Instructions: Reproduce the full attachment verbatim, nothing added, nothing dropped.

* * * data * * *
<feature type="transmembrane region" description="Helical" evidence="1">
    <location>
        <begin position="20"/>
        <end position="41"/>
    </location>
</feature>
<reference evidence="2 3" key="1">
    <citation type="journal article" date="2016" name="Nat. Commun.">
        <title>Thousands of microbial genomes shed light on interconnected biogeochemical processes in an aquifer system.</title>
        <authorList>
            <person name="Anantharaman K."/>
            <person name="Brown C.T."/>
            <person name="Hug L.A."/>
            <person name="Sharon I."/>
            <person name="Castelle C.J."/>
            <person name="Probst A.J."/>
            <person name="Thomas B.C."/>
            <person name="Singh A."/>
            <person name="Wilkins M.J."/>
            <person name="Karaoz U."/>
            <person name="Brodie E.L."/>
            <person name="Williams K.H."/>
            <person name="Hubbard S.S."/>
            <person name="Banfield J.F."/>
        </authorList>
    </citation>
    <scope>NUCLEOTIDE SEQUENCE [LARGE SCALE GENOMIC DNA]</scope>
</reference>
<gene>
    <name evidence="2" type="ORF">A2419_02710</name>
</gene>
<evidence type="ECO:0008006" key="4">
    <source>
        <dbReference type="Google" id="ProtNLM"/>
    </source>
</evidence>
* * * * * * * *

<feature type="transmembrane region" description="Helical" evidence="1">
    <location>
        <begin position="20"/>
        <end position="41"/>
    </location>
</feature>
<reference evidence="2 3" key="1">
    <citation type="journal article" date="2016" name="Nat. Commun.">
        <title>Thousands of microbial genomes shed light on interconnected biogeochemical processes in an aquifer system.</title>
        <authorList>
            <person name="Anantharaman K."/>
            <person name="Brown C.T."/>
            <person name="Hug L.A."/>
            <person name="Sharon I."/>
            <person name="Castelle C.J."/>
            <person name="Probst A.J."/>
            <person name="Thomas B.C."/>
            <person name="Singh A."/>
            <person name="Wilkins M.J."/>
            <person name="Karaoz U."/>
            <person name="Brodie E.L."/>
            <person name="Williams K.H."/>
            <person name="Hubbard S.S."/>
            <person name="Banfield J.F."/>
        </authorList>
    </citation>
    <scope>NUCLEOTIDE SEQUENCE [LARGE SCALE GENOMIC DNA]</scope>
</reference>
<gene>
    <name evidence="2" type="ORF">A2419_02710</name>
</gene>
<evidence type="ECO:0008006" key="4">
    <source>
        <dbReference type="Google" id="ProtNLM"/>
    </source>
</evidence>